Monday, March 28, 2011

Why does God allow this?

The last couple of weeks have been, well...a bit hard on me. A nasty cold has morphed into a less nasty cold yet it is still there refusing to die. And now it appears that's the easy part. It feels like multiple problems in my life have decided to all conspire against me at the same time, including new problems and brand new situations that make me say:
"Oh, come on!!!!!!"

You of those times in our lives...

Also, there is pain and suffering to people close to me right now...physical and emotional pain.

And I admit it, times like these my faith and my sense of reason are both fully challenged. And I am pushed to these questions:
Why does God allow this?
Where is God, the same God that the Son of Man himself called "Father"?
Is this not the "Father" that should protect us?
What do I do?
What can I do?
Can I even "do" anything?

The Son of Man was both God and one of us.
As one of us he cried.
As one of us he suffered.
As one of us he saw the suffering among friends and strangers, Jews and Gentiles, men and women, girls and boys...

It is to the Son of Man that I pray to at this moment.
And for now that's all I can say...

Thursday, March 24, 2011

Oscar Romero...

The 24th of March 1980, Archbishop Oscar Romero was assassinated. He said: 

Peace is not the product of terror or fear.
Peace is not the silence of cemeteries. 
Peace is not the silent result of violent repression. 
Peace is the generous, tranquil contribution of all to the good of all. 
Peace is dynamism. 
Peace is generosity. 
It is right and it is duty.

Days before his murder Archbishop Romero told a reporter, "You can tell the people that if they succeed in killing me, that I forgive and bless those who do it. Hopefully, they will realize they are wasting their time. A bishop will die, but the church of God, which is the people, will never perish." 

Descansa en paz, rest in peace Oscar Romero...

Tuesday, March 22, 2011

God loves real people without distinction...

A quote from one of my favorite theologians...may you have a good morning :)



"While we exert ourselves to grow beyond our humanity, to leave the human behind us, God becomes human; and we must recognize that God wills that we be human, real human beings. While we distinguish between pious and godless, good and evil, noble and base, God loves real people without distinction. "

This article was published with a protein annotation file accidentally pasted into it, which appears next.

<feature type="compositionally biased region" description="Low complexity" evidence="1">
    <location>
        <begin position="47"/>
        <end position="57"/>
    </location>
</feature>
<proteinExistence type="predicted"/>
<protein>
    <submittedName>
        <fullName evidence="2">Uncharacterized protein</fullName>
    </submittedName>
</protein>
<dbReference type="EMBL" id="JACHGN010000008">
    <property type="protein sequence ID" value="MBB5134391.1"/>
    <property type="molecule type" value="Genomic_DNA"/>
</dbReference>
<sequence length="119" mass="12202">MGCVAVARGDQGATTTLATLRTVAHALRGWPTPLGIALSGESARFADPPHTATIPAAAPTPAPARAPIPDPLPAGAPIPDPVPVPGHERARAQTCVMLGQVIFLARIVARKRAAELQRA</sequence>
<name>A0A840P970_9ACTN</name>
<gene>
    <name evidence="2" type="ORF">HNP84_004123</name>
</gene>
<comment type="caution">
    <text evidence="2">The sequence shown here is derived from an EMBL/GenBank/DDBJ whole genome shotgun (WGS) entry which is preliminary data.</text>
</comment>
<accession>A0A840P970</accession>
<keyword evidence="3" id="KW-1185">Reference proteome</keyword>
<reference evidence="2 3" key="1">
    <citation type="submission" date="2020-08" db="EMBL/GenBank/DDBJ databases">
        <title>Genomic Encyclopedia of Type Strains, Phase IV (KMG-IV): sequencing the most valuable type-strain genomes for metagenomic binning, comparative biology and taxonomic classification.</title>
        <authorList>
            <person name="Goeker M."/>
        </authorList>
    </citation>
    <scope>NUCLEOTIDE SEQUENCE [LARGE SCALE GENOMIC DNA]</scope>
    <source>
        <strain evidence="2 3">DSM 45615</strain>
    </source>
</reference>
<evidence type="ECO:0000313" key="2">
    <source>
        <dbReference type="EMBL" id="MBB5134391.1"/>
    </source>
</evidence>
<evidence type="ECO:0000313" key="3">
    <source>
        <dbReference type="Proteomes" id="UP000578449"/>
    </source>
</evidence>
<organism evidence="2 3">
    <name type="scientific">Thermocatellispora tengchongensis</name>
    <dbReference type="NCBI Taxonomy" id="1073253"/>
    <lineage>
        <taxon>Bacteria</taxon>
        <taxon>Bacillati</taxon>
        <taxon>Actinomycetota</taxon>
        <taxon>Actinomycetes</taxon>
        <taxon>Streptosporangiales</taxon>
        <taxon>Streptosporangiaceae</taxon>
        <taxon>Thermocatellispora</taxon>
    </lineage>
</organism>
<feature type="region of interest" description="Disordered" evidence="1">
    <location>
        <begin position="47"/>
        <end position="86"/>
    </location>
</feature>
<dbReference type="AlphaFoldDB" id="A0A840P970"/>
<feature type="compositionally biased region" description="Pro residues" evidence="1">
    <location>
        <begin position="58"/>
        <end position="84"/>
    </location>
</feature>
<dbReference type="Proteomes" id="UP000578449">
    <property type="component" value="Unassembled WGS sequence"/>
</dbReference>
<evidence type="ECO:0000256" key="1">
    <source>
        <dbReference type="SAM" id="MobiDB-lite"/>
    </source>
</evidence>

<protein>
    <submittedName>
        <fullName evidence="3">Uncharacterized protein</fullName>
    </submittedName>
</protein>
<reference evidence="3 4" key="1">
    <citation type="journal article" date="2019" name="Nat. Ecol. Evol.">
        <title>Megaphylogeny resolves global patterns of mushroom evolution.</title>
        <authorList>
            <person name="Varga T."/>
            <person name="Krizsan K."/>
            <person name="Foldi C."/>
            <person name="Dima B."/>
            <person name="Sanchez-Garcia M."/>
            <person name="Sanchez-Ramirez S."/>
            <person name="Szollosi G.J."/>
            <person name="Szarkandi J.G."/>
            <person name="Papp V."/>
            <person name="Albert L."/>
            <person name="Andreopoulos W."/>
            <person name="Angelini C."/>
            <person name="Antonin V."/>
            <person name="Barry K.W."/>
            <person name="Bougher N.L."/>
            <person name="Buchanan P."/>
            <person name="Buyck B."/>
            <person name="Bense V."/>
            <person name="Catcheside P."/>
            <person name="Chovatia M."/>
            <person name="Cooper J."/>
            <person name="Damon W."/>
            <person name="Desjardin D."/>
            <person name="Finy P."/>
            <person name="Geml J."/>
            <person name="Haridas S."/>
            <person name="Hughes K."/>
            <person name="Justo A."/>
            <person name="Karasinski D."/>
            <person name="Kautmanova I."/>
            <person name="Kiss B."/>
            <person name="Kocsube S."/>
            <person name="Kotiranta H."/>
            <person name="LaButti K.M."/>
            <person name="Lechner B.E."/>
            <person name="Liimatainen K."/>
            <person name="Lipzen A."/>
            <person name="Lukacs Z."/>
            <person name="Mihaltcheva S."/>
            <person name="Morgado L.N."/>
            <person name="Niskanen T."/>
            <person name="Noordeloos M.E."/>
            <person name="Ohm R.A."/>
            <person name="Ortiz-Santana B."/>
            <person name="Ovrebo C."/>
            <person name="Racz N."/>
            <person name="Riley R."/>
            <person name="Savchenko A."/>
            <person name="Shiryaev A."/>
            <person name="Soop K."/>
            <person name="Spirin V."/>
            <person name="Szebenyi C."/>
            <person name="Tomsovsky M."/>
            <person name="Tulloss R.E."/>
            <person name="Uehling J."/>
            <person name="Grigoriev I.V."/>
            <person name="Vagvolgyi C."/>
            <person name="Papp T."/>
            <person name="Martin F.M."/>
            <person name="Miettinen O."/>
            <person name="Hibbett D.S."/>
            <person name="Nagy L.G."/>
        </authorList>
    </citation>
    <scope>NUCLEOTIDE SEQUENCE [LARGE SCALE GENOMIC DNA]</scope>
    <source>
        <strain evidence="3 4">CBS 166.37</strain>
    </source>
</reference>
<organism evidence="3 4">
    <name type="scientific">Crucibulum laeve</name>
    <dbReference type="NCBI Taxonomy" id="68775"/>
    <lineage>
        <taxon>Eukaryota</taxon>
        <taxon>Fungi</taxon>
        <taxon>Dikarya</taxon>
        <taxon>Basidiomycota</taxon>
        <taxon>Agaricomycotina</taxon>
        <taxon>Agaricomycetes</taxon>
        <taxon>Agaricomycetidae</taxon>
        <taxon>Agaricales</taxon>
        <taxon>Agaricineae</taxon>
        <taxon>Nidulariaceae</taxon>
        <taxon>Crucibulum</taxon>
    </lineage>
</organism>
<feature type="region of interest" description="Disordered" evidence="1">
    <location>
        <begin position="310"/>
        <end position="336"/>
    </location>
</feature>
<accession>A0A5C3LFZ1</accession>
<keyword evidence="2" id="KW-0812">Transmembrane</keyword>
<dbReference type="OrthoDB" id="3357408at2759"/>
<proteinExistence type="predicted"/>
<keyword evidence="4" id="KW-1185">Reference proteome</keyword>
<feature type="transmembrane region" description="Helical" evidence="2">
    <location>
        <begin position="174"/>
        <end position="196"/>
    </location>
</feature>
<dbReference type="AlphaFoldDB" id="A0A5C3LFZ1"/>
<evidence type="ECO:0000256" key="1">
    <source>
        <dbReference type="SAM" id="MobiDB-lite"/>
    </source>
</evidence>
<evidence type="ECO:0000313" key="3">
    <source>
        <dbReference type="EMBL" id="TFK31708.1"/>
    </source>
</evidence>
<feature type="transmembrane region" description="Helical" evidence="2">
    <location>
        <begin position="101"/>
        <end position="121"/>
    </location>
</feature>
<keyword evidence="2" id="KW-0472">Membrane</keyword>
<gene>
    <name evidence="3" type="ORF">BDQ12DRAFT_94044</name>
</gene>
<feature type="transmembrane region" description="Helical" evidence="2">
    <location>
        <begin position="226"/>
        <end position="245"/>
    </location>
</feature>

(Dietrich Bonhoeffer)

Monday, March 21, 2011

What is hell?

What is hell? Many Christians have thought about this and we have debated this for centuries. This in not a new question. Once we realize this then we can try to understand the controversy about Rob Bell's book "Love Wins".  I cannot wait to read it. In the meantime all I have is a book description, a couple of interviews and the video in youtube; you may know the one, the one when he asks "Gandhi is in hell? Really Do we know that?"

But let us stop for a second: if Gandhi is in hell (or not) is not THE question to me. Because I believe that is one of many, many questions. And every time I think of this, I ask: what is hell?

Depends who you ask since to start, it has many names:

And those are just the names. So what is hell like?
Is it to be taken literally as described in those places in the Bible, using the names we mentioned before?
Is hell something like we see in a Bosch painting?
Is hell separation from God?
Is hell a separate place from heaven?
Is hell a spiritual state?

Out of the many reactions that I have seen regarding Rob Bell (I believe one phrase was something similar to "progressive Christians like Rob Bell") I found one very interesting. A writer admired that many people have been able to get help at Mars Hills (Rob Bell's church) with drug problems, marital problems etc.  But then he said: "a therapist can do that." He went on to say how important it is that people like Rob Bell tell the truth (with love) about the orthodox Christian teaching of hell and how a soul can end up in hell.

That got me thinking about two things:
1) If one of us, or someone we know, is a drug addict and gets the help he/she needs, what is more important: that the help was given without strings, or that the helper must fit the proper definition of a helper?

2) The "orthodox Christian teaching" of hell? What is that? And even if we had the answer, why are we so concerned about the AFTERLIFE teaching of hell? What about hell in THIS life?

If a 9 year old boy is forced to fight in a war, is he not in hell?
If a 9 year old girl is forced into prostitution, is she not in hell?
If a friend looses his house and everything that he owns in a flood, is he not in hell?
If a friend is bullied every day at school, is she not in hell?
If a family member is in pain every day due to a medical condition, is he not in hell?